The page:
Industry Partners

Prairie Swine Centre is an affiliate of the University of Saskatchewan

Prairie Swine Centre is grateful for the assistance of the George Morris Centre in developing the economics portion of Pork Insight.

Financial support for the Enterprise Model Project and Pork Insight has been provided by:

Author(s): Manitoba Pork Council
Publication Date: January 1, 2007
Reference: Manitoba Pork Council
Country: Canada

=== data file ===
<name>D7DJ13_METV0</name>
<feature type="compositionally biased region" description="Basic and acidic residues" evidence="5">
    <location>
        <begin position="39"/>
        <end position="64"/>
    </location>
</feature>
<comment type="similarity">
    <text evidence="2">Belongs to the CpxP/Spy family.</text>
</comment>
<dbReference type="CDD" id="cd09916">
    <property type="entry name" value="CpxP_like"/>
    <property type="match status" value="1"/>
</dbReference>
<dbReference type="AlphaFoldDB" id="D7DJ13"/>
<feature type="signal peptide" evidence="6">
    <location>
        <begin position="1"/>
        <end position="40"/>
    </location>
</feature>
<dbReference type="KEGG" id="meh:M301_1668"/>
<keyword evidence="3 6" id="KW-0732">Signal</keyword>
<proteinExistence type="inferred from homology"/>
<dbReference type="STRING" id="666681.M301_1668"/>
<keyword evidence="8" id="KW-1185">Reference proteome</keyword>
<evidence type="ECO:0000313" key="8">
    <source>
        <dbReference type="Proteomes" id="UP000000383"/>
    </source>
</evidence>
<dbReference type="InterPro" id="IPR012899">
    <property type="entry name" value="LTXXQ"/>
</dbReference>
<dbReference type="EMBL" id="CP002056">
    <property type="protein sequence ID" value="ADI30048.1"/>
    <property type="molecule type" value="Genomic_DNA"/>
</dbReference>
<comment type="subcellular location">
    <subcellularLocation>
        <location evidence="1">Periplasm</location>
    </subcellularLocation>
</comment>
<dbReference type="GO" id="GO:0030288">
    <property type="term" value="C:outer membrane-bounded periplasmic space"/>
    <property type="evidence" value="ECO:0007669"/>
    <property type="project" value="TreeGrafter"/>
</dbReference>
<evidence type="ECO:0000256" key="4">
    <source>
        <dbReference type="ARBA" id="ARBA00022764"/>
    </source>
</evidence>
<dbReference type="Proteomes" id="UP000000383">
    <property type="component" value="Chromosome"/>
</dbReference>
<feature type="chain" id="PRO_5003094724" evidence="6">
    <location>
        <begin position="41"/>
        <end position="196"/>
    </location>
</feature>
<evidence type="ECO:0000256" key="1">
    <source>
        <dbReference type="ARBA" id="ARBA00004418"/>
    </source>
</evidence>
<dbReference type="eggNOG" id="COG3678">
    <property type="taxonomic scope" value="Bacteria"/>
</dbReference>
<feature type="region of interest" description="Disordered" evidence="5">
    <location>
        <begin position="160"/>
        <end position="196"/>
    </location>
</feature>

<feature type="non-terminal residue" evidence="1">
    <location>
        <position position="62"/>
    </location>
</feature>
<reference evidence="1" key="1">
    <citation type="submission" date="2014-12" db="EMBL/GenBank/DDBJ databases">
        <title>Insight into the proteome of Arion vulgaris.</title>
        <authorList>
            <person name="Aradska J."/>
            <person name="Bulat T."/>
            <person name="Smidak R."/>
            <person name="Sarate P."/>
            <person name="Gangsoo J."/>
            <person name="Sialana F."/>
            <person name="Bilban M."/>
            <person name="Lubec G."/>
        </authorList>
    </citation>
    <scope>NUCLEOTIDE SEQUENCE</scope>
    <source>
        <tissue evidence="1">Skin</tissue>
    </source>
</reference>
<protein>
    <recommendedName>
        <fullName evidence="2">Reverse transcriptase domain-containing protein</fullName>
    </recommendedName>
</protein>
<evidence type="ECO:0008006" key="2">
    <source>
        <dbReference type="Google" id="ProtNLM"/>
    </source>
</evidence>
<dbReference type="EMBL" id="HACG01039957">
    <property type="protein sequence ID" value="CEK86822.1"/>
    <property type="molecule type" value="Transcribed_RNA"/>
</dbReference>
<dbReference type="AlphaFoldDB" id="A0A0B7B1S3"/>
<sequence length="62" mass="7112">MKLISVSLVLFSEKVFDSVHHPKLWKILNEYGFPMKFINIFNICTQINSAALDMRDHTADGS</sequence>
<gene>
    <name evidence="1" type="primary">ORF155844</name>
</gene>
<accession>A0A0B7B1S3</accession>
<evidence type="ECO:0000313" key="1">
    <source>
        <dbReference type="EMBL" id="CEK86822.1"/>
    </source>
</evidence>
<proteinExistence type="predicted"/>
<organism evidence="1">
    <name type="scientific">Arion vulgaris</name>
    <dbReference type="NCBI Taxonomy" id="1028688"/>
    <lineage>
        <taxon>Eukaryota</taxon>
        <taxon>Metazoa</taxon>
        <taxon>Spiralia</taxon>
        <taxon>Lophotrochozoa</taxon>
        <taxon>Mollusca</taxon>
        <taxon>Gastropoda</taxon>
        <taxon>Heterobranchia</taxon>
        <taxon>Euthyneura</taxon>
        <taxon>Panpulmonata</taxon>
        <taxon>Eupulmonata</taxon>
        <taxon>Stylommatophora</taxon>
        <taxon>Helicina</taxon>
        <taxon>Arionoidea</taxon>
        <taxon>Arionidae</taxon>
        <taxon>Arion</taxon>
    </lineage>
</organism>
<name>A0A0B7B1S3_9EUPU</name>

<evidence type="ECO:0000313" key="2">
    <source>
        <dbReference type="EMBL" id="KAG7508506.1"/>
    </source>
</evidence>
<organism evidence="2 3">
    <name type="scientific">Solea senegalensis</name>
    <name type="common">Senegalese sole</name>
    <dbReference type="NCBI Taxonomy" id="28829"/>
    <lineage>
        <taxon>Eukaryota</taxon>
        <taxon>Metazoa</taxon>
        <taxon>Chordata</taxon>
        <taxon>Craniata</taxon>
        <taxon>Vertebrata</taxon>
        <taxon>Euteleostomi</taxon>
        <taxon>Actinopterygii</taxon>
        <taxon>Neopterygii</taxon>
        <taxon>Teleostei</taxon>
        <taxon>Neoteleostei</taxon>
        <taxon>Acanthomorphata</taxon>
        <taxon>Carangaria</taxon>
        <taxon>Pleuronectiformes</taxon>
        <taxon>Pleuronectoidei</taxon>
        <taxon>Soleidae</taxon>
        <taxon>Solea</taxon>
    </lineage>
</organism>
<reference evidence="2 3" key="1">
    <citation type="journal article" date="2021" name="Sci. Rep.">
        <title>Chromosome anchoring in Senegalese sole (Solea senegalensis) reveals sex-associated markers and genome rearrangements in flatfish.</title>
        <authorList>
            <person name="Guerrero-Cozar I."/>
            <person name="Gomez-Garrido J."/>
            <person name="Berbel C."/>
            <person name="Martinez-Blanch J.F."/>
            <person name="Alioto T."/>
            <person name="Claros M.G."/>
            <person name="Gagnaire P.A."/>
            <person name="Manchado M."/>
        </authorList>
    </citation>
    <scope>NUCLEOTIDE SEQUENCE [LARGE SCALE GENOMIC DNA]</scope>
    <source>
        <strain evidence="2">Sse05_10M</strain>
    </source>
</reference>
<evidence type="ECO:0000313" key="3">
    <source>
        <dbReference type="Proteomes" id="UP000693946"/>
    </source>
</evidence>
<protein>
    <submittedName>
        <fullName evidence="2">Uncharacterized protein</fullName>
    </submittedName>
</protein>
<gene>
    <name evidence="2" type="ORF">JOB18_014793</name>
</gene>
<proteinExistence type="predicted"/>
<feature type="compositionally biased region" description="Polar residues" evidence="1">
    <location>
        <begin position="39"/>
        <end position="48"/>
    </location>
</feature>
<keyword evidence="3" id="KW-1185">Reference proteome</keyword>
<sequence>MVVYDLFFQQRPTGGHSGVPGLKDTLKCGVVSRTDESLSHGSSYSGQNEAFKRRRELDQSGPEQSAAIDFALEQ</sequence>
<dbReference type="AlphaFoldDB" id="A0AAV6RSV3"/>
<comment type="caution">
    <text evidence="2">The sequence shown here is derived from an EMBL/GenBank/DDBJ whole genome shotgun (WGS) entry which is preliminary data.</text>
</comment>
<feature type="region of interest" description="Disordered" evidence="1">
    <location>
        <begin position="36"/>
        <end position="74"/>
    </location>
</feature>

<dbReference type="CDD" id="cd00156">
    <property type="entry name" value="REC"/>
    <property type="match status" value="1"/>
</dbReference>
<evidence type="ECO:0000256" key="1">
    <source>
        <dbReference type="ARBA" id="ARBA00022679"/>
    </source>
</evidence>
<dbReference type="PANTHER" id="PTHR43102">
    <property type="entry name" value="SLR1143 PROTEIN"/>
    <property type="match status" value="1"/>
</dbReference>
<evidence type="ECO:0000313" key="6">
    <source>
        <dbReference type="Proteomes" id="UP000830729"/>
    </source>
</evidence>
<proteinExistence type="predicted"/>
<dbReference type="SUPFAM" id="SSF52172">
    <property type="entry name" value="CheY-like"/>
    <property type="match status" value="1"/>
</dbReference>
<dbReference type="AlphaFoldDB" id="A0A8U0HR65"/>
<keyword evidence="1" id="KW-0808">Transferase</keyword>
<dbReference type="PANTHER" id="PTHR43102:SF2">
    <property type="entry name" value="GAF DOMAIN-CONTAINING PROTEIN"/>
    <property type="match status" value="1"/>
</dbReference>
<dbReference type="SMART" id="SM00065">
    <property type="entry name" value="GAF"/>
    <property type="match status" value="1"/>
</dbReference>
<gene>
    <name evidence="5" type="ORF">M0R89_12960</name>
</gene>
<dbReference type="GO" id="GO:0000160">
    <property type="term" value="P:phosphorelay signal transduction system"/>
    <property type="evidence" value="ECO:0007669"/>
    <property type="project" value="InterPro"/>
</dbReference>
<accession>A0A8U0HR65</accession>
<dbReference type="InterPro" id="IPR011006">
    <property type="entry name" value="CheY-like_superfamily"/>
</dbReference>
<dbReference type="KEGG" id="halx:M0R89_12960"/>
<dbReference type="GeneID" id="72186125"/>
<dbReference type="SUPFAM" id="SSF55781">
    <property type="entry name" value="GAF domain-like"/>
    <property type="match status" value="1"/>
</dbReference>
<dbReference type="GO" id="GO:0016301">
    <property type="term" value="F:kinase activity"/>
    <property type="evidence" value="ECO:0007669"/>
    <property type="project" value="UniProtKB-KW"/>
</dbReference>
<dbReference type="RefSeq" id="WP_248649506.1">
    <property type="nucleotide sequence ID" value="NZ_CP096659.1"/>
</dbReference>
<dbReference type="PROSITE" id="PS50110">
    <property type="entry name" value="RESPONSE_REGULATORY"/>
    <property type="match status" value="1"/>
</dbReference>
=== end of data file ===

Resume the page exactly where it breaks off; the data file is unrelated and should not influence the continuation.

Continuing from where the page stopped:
Farmers know that responsible and humane care is important to the well-being of pigs. They know from experience that a content and healthy pig also makes good economic sense. After all, raising pigs is a farmer’s livelihood, one that will support him and his family for years to come. Farmers follow recommended codes of practice, complete how-to manuals that help them provide all the important elements of proper animal care. Manitoba’s pig industry has been a leader in promoting welfare practices and researching new and better ways of doing things. Manitoba’s Animal Care Act requires farm animals and pets to be treated humanely. Regulations under the Act draw upon various codes of practice to protect livestock. Today, pigs are raised through their growth stages indoors in various kinds of specialized barns. A barn housing pregnant sows is called a gestation barn. A pregnant sow delivers her piglets in a farrowing room, which has supplemental heat and an appropriate floor surface for the sow and piglet. The piglets are raised in a nursery barn. Again, supplemental heat is provided. There are specialized feeders and drinkers for the small piglets. Once the piglets grow to be 27 kgs (60 lbs), they are moved to a feeder barn. They will stay there for up to 18 weeks or until they reach a market weight of 113 kgs (248 lbs). Some farmers raise hogs through the entire process in a “farrow to finish” operation; others simply buy weanlings or piglets and feed them to market weight. Most pigs today are raised with fewer diseases than years ago. In the past, when pigs lived outside, they had parasites and trichinosis. Now, pigs live in facilities that have biosecurity programs such as a shower-in policy. Barns are sheltered, the environment is computer controlled, and water is treated and tested. This means that minimal medications are needed to keep pigs healthy. These “high-health” farms have restricted access and employees in these facilities shower in and change clothes daily to maintain high herd health. It is in the farmer’s best interest, both economically and from a swine welfare standpoint, to keep animals healthy. Each sow is identified with a numbered ear tag. Health, reproduction, and breeding records are kept for each animal. Sow health is checked at least twice a day. Fresh water is available at all times; some pens are fed automatically, others by hand. When sows are brought to group pens, there may be some fighting as they establish a pecking order. Sows should not be further mixed with other groups during breeding. It’s important to keep the sows as stress free as possible to prevent litter loss. Producers keep floors clean by washing them down regularly with high-pressure hoses. Clean, dry, non-slip flooring minimizes injuries and helps keep the air fresh. Animals are moved in an orderly fashion through aisles with gates opened and closed to direct them. Individual dry sow stalls reduce competition for food and prevent fighting or tail and vulva biting. They also help in reducing stress to the sow during the early critical stages of pregnancy. In stalls, sows can easily be examined individually for health and treated if necessary. Pregnancy tests are conducted by ultrasound and, if found negative, sows return to the breeding area. The ability to pregnancy test greatly increases farm productivity. Cleanliness helps keep pigs healthy and thriving. Most hog barns collect manure in holding pits beneath the barn. Floors are slatted so liquids and solids fall through to the pit. Barn workers regularly sweep and shovel pens and stalls to push the manure into pits. Floors, pens and walls are pressure washed and disinfected between each group of pigs. The pits are emptied routinely to an outside storage facility. The liquid manure is held in storage and applied to fields to feed crops. Hog manure is a valuable organic fertilizer and soil conditioner. Farmers follow provincial regulations to ensure manure is handled in an environmentally acceptable manner. Western Canada’s hog industry looks to the future as both a challenge and an opportunity. Our producers have been leaders in responsible environmental stewardship and animal care initiatives. Farmers are innovators. They always find better ways of doing things. Current swine housing systems are continuously evolving to improve efficiency, herd health, and productivity. Farmers are committed to developing new alternatives and providing for increased welfare and comfort for their pigs.

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